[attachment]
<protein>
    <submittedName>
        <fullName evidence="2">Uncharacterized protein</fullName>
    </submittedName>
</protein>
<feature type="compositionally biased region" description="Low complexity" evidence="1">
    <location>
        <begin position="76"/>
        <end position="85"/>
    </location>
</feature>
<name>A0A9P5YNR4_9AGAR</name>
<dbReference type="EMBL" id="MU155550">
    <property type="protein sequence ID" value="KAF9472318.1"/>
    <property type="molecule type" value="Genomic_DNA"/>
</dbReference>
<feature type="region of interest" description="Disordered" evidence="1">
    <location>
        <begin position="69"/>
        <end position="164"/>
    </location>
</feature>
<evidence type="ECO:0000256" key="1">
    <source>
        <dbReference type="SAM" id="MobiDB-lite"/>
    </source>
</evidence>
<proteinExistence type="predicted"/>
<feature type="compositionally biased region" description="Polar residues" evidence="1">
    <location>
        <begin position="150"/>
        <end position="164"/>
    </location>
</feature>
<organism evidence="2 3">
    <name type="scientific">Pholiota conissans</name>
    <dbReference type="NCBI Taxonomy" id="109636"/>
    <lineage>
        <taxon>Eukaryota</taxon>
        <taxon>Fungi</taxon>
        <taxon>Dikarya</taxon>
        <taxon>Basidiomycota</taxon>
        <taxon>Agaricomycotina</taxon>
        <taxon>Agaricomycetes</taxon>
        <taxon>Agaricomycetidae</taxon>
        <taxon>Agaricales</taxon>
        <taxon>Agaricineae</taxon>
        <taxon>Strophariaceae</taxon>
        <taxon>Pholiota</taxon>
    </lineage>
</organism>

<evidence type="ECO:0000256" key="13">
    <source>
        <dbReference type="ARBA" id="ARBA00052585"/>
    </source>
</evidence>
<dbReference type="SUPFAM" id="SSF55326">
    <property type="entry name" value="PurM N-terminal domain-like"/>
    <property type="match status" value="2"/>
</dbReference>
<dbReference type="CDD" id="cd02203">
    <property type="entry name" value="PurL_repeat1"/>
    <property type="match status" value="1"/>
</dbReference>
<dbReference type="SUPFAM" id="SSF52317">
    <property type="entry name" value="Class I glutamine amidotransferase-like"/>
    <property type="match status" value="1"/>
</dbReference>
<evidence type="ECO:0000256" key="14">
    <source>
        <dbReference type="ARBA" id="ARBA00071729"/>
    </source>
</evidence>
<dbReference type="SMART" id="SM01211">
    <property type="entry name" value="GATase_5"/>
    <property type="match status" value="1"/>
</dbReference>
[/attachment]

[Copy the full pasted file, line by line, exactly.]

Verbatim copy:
<protein>
    <submittedName>
        <fullName evidence="2">Uncharacterized protein</fullName>
    </submittedName>
</protein>
<feature type="compositionally biased region" description="Low complexity" evidence="1">
    <location>
        <begin position="76"/>
        <end position="85"/>
    </location>
</feature>
<name>A0A9P5YNR4_9AGAR</name>
<dbReference type="EMBL" id="MU155550">
    <property type="protein sequence ID" value="KAF9472318.1"/>
    <property type="molecule type" value="Genomic_DNA"/>
</dbReference>
<feature type="region of interest" description="Disordered" evidence="1">
    <location>
        <begin position="69"/>
        <end position="164"/>
    </location>
</feature>
<evidence type="ECO:0000256" key="1">
    <source>
        <dbReference type="SAM" id="MobiDB-lite"/>
    </source>
</evidence>
<proteinExistence type="predicted"/>
<feature type="compositionally biased region" description="Polar residues" evidence="1">
    <location>
        <begin position="150"/>
        <end position="164"/>
    </location>
</feature>
<organism evidence="2 3">
    <name type="scientific">Pholiota conissans</name>
    <dbReference type="NCBI Taxonomy" id="109636"/>
    <lineage>
        <taxon>Eukaryota</taxon>
        <taxon>Fungi</taxon>
        <taxon>Dikarya</taxon>
        <taxon>Basidiomycota</taxon>
        <taxon>Agaricomycotina</taxon>
        <taxon>Agaricomycetes</taxon>
        <taxon>Agaricomycetidae</taxon>
        <taxon>Agaricales</taxon>
        <taxon>Agaricineae</taxon>
        <taxon>Strophariaceae</taxon>
        <taxon>Pholiota</taxon>
    </lineage>
</organism>

<evidence type="ECO:0000256" key="13">
    <source>
        <dbReference type="ARBA" id="ARBA00052585"/>
    </source>
</evidence>
<dbReference type="SUPFAM" id="SSF55326">
    <property type="entry name" value="PurM N-terminal domain-like"/>
    <property type="match status" value="2"/>
</dbReference>
<dbReference type="CDD" id="cd02203">
    <property type="entry name" value="PurL_repeat1"/>
    <property type="match status" value="1"/>
</dbReference>
<dbReference type="SUPFAM" id="SSF52317">
    <property type="entry name" value="Class I glutamine amidotransferase-like"/>
    <property type="match status" value="1"/>
</dbReference>
<evidence type="ECO:0000256" key="14">
    <source>
        <dbReference type="ARBA" id="ARBA00071729"/>
    </source>
</evidence>
<dbReference type="SMART" id="SM01211">
    <property type="entry name" value="GATase_5"/>
    <property type="match status" value="1"/>
</dbReference>